HC Deb 03 May 1805 vol 4 cc596-7

—The Chancellor of the Exchequer moved the order of the day for going into a committee of supply; and on his motion, also, the extraordinaries of the army, the expences of the volunteers in Great Britain and Ireland, and the deficiency of the consolidated fund, were referred to the said committee.—The house having resolved into a committee, the following sums were voted:

To make good the excess of the extraordinary services of the army over the estimates voted last year £668,803 15 3
Extraordinary services of the army for the present year 3,000,000, 0 0
To complete the sum of five millions granted out of the monies that should arise from the consolidated fund of Great Britain for the year 1804 3,049,488 15 3
To defray the expences of the volunteers in Great Britain and Ireland 1,600,000 0 0

Mr. Johnstone

said, he did not rise to object to this resolution; but, as emigrants were included in this sum, he submitted it to the committee, whether it would not be better that the money voted for emigrants should be a distinct vote for that purpose, instead of being brought into the army extraordinaries? There was another circumstance which struck him, and that was, he, observed, an article of charge of somewhat about 500l. for the expences of creating sir Brooke Watson a baronet. He thought, if honours were heaped on a man in the situ- ation of the hon. baronet, it was rather extraordinary that the public should be asked to pay for them.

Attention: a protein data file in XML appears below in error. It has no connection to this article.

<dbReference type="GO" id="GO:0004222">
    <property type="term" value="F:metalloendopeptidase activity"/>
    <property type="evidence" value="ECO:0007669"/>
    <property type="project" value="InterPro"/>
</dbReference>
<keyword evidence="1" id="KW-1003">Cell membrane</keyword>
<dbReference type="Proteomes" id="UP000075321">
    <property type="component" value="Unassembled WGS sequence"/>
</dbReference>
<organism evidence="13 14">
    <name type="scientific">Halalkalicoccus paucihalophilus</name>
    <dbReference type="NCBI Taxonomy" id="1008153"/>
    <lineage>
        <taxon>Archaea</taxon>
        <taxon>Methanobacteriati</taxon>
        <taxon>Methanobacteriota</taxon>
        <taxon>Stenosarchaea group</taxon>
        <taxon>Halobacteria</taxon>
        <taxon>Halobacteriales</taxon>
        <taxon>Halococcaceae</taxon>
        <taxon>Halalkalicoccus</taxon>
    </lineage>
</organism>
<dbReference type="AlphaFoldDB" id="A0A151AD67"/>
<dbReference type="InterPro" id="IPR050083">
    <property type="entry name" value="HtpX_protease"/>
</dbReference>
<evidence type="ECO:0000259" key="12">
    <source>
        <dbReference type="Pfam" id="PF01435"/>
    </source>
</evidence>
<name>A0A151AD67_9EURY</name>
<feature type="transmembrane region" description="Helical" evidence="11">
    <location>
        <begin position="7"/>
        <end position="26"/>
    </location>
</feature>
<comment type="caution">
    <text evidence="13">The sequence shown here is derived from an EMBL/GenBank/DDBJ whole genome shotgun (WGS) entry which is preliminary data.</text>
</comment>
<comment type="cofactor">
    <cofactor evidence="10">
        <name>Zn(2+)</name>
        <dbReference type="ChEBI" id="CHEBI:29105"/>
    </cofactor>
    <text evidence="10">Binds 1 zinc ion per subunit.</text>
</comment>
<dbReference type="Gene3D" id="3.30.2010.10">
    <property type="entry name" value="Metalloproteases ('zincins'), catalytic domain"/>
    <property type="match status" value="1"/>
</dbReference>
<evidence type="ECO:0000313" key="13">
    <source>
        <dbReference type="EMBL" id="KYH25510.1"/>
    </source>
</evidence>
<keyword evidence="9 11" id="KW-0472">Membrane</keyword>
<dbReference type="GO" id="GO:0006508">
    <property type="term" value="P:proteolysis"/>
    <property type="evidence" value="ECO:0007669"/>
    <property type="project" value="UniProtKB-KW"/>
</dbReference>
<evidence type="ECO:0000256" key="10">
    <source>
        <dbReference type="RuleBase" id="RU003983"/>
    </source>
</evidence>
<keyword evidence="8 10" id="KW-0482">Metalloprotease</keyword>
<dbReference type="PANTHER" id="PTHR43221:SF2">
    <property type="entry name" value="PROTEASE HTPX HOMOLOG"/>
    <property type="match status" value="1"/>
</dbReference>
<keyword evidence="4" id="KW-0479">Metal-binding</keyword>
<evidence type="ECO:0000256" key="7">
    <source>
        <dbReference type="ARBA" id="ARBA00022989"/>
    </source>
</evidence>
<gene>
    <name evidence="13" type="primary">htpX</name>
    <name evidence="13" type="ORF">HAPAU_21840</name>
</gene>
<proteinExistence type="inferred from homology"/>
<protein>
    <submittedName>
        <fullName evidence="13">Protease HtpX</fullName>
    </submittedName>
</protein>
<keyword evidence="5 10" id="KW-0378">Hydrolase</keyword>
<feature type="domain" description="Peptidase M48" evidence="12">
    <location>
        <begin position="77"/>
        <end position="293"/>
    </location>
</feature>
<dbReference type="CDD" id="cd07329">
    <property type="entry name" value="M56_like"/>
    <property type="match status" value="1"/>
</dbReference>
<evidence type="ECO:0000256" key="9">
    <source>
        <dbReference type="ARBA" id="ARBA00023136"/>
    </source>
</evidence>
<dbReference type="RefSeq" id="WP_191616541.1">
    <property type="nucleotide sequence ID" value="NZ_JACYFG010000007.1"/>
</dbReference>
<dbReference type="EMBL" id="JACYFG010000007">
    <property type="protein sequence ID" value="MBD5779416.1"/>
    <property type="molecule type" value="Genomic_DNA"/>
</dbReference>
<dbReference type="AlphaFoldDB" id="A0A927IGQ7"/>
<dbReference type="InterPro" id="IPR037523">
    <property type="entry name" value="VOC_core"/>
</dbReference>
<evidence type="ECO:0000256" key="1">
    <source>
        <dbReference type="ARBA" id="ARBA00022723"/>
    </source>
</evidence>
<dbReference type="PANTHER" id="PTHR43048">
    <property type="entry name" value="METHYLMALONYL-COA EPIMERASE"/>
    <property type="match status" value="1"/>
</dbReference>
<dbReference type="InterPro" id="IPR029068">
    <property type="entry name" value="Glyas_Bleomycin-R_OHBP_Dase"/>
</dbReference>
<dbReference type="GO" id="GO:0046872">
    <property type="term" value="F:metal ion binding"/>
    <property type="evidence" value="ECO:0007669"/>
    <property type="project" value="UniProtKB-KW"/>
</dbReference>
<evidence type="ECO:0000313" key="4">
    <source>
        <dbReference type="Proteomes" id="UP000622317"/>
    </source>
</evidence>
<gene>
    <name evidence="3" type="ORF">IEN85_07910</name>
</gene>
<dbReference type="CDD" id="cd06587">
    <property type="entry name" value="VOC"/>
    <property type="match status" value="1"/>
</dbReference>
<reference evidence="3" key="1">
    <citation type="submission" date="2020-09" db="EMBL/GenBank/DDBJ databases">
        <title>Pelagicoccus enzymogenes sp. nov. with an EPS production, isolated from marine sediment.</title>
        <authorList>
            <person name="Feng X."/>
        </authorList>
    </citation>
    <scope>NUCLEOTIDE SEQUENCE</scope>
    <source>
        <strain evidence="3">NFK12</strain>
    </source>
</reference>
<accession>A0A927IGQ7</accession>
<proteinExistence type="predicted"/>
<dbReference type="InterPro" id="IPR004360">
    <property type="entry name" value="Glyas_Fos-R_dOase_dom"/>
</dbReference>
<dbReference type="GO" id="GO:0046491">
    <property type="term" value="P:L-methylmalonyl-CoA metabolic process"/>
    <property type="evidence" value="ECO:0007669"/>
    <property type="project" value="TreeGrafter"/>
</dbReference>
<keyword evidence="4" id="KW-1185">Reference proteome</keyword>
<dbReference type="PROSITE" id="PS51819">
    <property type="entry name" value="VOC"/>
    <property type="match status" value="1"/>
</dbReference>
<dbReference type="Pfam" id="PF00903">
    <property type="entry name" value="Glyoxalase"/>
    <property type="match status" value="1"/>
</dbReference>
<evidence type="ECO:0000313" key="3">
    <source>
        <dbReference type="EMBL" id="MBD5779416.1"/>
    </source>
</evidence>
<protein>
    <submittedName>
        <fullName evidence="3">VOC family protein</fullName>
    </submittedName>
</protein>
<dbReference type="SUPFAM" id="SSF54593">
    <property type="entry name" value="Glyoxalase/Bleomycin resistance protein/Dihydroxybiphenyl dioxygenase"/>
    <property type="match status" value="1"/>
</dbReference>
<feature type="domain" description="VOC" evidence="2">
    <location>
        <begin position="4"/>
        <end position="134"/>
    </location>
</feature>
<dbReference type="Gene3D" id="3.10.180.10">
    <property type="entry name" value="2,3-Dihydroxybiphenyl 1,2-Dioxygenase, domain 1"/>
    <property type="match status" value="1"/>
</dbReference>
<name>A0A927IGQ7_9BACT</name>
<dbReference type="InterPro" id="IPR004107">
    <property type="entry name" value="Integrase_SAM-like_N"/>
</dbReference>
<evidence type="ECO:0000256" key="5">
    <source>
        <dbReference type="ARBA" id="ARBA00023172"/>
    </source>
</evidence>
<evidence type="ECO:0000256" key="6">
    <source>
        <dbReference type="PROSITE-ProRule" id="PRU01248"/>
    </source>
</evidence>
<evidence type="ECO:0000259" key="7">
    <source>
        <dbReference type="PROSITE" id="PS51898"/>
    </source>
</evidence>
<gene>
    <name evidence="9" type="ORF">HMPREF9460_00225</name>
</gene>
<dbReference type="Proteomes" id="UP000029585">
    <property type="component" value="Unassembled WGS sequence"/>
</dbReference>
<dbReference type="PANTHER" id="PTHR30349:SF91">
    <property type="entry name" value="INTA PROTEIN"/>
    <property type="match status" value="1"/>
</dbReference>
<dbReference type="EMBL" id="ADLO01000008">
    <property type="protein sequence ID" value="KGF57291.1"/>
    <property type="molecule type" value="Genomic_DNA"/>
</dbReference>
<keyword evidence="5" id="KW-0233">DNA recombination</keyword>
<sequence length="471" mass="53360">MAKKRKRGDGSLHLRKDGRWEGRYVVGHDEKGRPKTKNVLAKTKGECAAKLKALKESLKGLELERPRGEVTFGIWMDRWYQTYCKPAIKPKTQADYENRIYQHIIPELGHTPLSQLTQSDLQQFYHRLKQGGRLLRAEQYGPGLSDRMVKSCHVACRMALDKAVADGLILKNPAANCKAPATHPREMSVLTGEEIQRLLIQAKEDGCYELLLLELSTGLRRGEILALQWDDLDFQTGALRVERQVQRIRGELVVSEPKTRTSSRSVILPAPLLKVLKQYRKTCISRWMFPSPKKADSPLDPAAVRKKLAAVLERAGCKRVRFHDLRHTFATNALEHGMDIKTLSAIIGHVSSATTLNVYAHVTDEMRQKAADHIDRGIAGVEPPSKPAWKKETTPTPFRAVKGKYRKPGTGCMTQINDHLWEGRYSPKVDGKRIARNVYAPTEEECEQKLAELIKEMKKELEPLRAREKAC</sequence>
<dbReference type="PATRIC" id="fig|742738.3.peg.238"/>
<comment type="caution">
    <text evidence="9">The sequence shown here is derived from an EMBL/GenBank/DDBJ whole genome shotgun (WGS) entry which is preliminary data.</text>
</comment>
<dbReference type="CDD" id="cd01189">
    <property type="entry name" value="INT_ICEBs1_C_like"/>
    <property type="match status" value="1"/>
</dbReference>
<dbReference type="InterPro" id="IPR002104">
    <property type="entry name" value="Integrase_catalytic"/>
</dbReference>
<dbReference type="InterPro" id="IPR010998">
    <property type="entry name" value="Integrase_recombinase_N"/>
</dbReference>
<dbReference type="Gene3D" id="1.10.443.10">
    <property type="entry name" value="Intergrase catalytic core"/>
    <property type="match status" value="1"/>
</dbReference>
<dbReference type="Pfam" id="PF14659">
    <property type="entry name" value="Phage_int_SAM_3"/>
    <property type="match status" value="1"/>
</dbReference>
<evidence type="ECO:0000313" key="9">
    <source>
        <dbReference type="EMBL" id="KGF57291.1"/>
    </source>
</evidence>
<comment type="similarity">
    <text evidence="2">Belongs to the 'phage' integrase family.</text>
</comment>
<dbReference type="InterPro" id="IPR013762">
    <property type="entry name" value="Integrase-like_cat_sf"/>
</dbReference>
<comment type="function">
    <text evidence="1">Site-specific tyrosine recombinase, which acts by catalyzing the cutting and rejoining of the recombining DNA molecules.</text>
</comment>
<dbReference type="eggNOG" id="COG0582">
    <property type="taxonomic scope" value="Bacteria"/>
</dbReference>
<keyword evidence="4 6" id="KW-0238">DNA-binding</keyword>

The Chancellor of the Exchequer

said, that as the baronetage was given that gentleman for his services in the army, it was therefore brought into the army extraordinaries, it being always usual, when that honour was conferred for services to pay the expenses. As to the emigrants, this was a charge for such emigrants only as have served in our armies, and are paid abroad in order to save the expense of coming to this country. This was absolutely necessary, when foreigners, who had served us, had no other means of gaining a livelihood in this country, and the army extraordinaries were the most convenient head of service under which they could be classed.—The resolutions were then read, and severally agreed to.